At the recent “Buffalo Unites Us” conference in Polson, MT co-sponsored by the Confederated Salish and Kootenai Tribes, National Wildlife Federation, Wildlife Conservation Society, American Prairie Reserve, University of Montana Indian Law Program and the Turner Endangered Species Fund, proponents for both tribal and non-tribal efforts to restore bison voiced strong support to advance these initiatives. Professor Monte Mills, who teaches Indian Law at the University of Montana, argued that the federal government may have an obligation to restore bison as part of its trust responsibility to Native Americans. Paul Santavy, Refuge Manager for the CMR, said the refuge also supports restoring bison and encouraged the state to move forward in conjunction with the APR to get “hoofs on the ground.” Santavy said that, like with the reintroduction of wolves to the northern Rockies in 1995, establishing even a small herd in a place like the CMR would change the dialog from a “Yes/No” impasse to discussion about real-world management issues. MFWP Director, Martha Williams, acknowledged the sentiment of the audience, but also pointed out that the Montana Legislature has a dominant role in decisions about the future of bison in the state.
The future of bison in Montana has been debated in the past five biennial legislative sessions. Bills have been introduced to prohibit MFWP’s ability to establish a free-ranging herd of bison, to classify all bison in Montana as livestock, or to transfer management of all bison to the Department of Livestock. These legislative proposals are based, in part, on concerns about the potential for transmission of brucellosis from bison to cattle if the source population is from Yellowstone National Park where the disease in endemic in bison and elk. Potential conflicts between free-ranging bison and private property, public safety, and agriculture fuel opposition regardless of the source. Absent vetoes by Governors Schweitzer and Bullock, some of the most restrictive bills would have become law.
Caught between supporters and opponents, MFWP initiated a programmatic Environmental Impact Statement in 2012 to explore issues related to bison restoration. As part of that process, MFWP created a “Bison Discussion Group” that brought representatives from a range of interests to the table to identify the challenges and seek broadly acceptable solutions to restoring bison to the landscape. Although the working group reached agreement on many points, some of which were incorporated into a draft EIS released in 2015, and in Senate Bill 212 which defines the steps FWP must follow if considering establishing a free-ranging bison herd and became law in 2017, MFWP has not yet issued a record of decision on the EIS.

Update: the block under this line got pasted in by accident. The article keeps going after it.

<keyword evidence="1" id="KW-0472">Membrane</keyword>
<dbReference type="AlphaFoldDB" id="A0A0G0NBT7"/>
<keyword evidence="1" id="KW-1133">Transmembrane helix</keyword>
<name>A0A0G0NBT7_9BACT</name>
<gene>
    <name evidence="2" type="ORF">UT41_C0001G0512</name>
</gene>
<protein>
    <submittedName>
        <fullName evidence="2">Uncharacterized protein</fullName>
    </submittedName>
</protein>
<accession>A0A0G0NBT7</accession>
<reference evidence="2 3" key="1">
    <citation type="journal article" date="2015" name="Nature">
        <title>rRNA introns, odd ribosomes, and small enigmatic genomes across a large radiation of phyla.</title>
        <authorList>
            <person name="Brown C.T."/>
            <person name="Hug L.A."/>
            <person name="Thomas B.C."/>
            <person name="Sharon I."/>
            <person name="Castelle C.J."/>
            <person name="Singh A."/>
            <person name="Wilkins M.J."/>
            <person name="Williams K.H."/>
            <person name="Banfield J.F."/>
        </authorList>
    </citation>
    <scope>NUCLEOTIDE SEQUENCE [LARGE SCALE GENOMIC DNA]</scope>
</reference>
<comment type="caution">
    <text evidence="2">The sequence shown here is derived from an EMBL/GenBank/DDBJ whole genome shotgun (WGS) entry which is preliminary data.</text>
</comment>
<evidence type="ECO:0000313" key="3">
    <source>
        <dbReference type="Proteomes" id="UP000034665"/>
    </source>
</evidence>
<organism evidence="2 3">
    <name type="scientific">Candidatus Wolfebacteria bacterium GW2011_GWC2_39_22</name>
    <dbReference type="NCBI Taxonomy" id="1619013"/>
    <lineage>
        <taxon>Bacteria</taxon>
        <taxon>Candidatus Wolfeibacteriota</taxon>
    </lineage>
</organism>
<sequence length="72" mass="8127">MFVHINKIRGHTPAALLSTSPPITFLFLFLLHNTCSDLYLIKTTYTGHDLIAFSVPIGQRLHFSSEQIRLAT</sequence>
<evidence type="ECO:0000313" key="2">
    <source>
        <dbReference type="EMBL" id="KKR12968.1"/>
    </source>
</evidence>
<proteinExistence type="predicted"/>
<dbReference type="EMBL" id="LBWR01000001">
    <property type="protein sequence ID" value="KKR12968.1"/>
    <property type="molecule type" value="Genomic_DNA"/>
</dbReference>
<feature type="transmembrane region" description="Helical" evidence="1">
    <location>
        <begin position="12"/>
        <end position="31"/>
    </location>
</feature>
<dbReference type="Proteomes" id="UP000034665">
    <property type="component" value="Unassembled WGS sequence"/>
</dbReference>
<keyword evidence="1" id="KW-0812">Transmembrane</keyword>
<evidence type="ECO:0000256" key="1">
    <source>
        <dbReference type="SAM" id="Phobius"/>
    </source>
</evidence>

At some point, however, something will have to give. The legislature can constrain MFWP’s involvement in bison restoration, but as sovereign Nations, the tribes can move ahead with their initiatives. If Professor Mills’ argument that the federal government owes a duty to tribes has merit, that may accelerate tribal efforts. Similarly, APR can continue to buy private land and associated grazing leases and build up their herd. It is also possible the U.S. Fish and Wildlife Service could initiate restoration efforts on the CMR, on their own or along with the APR, without state involvement.
Speaking at the “Buffalo Unites Us” conference, WMI Western Field Representative Chris Smith urged the parties to get back to the table and finalize a state-led decision. Smith said, “The worst-case scenario is that a significant tribal herd moves off the Blackfeet Reservation onto adjacent public or private land without prior planning and agreement among all the parties involved regarding how to manage that inevitability. There are deeply held values and difficult questions that must be addressed through honest and frank negotiation. Montanans have shown they have the ability to work through the challenges of restoring wolves and grizzly bears to the landscape. The question is, ‘Is there the will and the time to do that with bison?’ The clock is ticking.”